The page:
One of the perks with cruising life is the nature experiences it provides, since you are not only immersed in nature but also heavily dependent on it. Of course, not all aspects of spending between 8-20 hours a day outside is positive. When there is stormy weather and huge waves to balance, or you get exhausted and burnt by the sun it is possible that a day at the office seems like a much better idea.
But let me tell you about a day in the sun, that was as much boring as exhilarating (yes it’s possible to combine the two!).
We knew we were almost not going to be able to sail at all that day. The rumours about the Mediterranean are true – many times the wind is too weak to hold out the sails. This meant a long day by the motor, since the batteries last so much longer at low speed. After some hours it was getting very hot, even though it was a cloudy day. I decided that it was time for a swim! While it sounded like a perfect idea, I knew it wasn’t going to be easy. We still haven’t managed to install a swimming ladder on the boat, which means that you need to drag yourself up on push-pit and climb up by the rudder. Needless to say, eight months mostly sitting on the a** on the boat has not improved the physique and I barely made it up the last time I tried. After hesitating a while, we both jumped in.
The water was crystal clear and refreshing. After a lot of coaching and help I managed to get up at the boat at the third attempt. Even though it led to a grumpy/frustrated face that lasted half an hour, the refreshing effect of the swim lasted longer.
A while later, I was cooking dinner when Jens called on me – “Get up here, there is something funny in the horizon, I think it might be whales!?”
I needed little more convincing. In a distance, we could see some large animals a little bit over the surface, sometimes diving up and down through the water. We steered a bit closer and tried to identify them through the binoculars. Was it whales? Killer whales? Or just another type of dolphins?
When we got a bit closer we decided to turn of the noisy generator as well as the engine to not scare them off and enjoy the view in silence. It looked like several groups of animals, probably at least four groups of at least five individuals each. We drifted a bit closer to them, and they drifted closer to us. I got frustrated at first, “This is why I bought a superzoom camera! Now I only have this crappy 10-year old compact camera and the GoPro-camera that has been acting funny and not been working– why now!?” But those petty thoughts were soon dissolved as we watched the animals in awe.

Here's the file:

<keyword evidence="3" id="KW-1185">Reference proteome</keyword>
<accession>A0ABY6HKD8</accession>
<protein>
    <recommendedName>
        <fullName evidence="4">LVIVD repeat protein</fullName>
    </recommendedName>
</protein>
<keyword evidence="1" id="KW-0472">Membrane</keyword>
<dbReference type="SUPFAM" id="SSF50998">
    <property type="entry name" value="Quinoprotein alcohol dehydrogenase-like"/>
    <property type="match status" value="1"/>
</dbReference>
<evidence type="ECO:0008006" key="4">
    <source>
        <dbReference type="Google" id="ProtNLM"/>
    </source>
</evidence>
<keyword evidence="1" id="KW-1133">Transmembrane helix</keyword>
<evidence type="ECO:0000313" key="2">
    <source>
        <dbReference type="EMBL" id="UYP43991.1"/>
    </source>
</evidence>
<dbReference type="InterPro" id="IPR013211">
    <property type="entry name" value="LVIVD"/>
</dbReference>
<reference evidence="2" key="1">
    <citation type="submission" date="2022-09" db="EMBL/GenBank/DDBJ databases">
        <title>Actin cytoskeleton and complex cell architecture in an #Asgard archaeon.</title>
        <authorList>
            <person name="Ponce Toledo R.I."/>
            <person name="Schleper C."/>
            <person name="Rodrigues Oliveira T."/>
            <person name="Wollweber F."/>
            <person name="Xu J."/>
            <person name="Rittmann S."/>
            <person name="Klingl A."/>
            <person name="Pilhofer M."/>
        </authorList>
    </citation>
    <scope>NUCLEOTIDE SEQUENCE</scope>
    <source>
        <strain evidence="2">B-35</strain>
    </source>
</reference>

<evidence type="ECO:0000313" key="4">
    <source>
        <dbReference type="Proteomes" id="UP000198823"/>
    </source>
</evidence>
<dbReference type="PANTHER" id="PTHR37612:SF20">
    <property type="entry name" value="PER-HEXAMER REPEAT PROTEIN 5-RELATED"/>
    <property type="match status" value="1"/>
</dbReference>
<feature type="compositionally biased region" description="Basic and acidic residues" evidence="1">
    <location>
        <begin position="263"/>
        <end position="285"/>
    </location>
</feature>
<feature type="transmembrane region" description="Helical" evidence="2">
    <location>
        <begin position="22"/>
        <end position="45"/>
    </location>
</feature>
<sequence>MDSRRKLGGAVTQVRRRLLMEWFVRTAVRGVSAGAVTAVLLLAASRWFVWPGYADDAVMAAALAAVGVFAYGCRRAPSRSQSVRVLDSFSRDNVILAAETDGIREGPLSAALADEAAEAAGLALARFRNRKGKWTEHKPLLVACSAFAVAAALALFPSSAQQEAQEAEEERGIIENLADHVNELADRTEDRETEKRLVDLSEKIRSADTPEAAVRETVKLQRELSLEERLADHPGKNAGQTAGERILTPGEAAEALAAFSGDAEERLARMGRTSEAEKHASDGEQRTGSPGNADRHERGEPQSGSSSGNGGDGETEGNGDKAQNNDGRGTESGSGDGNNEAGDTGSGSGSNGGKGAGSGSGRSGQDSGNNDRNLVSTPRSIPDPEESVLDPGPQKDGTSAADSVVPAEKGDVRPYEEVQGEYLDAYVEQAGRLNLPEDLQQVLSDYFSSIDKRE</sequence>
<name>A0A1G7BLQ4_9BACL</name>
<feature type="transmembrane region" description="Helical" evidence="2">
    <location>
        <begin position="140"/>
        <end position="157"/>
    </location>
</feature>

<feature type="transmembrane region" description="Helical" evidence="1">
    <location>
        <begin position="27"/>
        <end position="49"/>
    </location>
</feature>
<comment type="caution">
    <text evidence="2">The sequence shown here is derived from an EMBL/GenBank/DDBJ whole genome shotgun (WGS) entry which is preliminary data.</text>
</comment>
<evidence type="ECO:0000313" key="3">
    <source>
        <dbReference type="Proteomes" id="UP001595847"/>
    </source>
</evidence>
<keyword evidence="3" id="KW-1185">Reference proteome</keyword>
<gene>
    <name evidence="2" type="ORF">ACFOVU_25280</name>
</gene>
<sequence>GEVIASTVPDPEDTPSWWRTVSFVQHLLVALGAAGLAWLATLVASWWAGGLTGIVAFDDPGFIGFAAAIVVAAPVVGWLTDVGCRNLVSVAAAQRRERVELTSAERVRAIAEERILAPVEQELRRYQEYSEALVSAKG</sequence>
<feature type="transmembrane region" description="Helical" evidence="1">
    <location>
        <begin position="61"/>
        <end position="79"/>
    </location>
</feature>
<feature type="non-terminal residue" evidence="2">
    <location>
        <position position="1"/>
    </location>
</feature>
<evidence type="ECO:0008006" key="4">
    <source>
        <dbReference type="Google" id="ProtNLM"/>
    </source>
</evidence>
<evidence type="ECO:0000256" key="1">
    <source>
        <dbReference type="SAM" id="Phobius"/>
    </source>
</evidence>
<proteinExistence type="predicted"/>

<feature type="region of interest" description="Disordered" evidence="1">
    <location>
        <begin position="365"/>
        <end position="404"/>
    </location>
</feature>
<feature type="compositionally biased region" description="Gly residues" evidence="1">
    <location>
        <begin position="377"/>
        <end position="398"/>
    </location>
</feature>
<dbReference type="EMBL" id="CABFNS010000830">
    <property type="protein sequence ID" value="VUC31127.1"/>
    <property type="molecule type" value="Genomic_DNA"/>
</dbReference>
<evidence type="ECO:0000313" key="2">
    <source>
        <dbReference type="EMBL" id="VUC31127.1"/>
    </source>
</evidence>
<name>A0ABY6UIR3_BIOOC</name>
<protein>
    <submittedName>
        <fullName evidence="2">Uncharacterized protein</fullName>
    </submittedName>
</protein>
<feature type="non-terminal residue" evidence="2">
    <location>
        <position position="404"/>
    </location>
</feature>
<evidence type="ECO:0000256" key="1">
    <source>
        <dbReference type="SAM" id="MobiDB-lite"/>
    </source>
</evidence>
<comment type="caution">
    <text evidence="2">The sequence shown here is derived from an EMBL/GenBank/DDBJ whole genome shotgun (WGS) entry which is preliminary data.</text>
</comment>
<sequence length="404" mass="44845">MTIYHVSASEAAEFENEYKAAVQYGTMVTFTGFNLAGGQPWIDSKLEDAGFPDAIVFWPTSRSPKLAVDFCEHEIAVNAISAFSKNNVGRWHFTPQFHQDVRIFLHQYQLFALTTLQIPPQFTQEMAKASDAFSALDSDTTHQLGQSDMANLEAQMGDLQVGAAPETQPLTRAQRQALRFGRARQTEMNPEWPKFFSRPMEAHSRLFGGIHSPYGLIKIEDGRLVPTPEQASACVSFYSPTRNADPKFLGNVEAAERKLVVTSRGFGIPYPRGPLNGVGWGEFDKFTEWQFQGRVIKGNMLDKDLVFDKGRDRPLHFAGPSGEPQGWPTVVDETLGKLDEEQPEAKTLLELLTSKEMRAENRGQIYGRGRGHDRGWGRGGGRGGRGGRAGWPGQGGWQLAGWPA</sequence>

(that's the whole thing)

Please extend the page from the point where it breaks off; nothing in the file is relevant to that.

After drifting next to each other on 1-200 meters apart, one group started swimming towards us. Their trubbiga noses shot out of the surface, and the black fin rolled through the surface. But most of all, it was the sound of their breathing that made it evident that we were so close. All of a sudden they were just some 20 meters from the boat, 10 meters, 5 meters, and then diving under the boat! There is simply no way of not being excited when animals as big as half the length of Mouni is swimming next to and under the boat.
When I sat down on the side of the boat I could clearly see one animal swimming just a meter below surface straight towards the boat, just to turn as it was inches from Mouni and “slap” the keel with its tail! Soon they swam in group next to us, singing, bouncing into each other and making splashes and bubbles through the water. (We later learned that they were Long-finned Pilot Whales, closely related to dolphins and the baby whales swim with their mother the first three years.)
Just like that we were now surrounded by these wonderful creatures, and the lack of technology to capture this perfect moment through just made it even more precious – to actually just be here and now.
Later in the evening, the mountain line got glow from the setting sun, which finally turned the sky and sea bright red. The moon rose over the clouds and we could finally see the faint lights of our destination in the horizon.
As a wise man once said – “Learn to appreciate cruising under two knots”
(We´re still learning)